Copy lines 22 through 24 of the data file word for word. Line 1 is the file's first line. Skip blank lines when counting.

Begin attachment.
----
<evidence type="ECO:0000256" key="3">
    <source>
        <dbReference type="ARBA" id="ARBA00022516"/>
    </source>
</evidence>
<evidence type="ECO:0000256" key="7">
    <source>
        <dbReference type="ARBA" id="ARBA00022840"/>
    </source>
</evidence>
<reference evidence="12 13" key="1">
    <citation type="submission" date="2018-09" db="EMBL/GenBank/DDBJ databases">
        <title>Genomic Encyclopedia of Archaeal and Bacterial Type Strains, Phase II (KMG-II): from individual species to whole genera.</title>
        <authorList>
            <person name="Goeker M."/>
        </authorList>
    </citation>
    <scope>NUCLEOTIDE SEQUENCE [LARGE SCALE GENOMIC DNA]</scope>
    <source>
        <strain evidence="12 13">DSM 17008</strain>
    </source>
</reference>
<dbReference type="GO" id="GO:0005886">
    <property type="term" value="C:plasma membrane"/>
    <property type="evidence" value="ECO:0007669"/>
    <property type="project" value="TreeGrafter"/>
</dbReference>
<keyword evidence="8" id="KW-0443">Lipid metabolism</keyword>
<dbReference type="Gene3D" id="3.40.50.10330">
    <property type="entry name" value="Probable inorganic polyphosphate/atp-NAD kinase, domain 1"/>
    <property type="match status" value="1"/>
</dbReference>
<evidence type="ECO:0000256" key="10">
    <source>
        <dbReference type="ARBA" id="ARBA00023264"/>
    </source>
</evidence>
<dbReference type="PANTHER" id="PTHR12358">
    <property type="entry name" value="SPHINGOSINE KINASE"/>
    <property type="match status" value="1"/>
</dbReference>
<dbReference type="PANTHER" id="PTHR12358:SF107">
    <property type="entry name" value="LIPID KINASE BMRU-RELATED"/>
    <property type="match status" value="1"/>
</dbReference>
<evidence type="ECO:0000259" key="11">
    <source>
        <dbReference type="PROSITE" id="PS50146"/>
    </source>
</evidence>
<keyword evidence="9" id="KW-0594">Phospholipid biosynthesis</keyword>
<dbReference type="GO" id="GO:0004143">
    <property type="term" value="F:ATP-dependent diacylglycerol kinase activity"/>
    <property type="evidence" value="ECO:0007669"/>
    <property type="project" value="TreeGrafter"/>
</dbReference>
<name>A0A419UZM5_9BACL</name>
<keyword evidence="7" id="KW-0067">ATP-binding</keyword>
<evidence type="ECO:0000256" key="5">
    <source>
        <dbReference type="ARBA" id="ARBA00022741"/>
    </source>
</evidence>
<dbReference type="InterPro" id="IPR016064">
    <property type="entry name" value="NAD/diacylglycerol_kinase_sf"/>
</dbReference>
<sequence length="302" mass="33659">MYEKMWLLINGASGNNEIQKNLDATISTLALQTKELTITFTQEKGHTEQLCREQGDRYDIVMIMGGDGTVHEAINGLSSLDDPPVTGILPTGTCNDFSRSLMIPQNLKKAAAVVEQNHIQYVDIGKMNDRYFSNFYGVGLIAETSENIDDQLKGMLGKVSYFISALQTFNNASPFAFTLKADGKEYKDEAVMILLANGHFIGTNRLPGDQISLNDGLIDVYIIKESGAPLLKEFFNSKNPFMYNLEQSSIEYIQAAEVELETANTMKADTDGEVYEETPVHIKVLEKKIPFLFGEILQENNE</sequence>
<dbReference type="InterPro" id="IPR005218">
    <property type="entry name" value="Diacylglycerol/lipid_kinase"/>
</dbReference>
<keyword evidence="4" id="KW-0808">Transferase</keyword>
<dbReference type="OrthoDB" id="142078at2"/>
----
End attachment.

</reference>
<dbReference type="GO" id="GO:0005886">
    <property type="term" value="C:plasma membrane"/>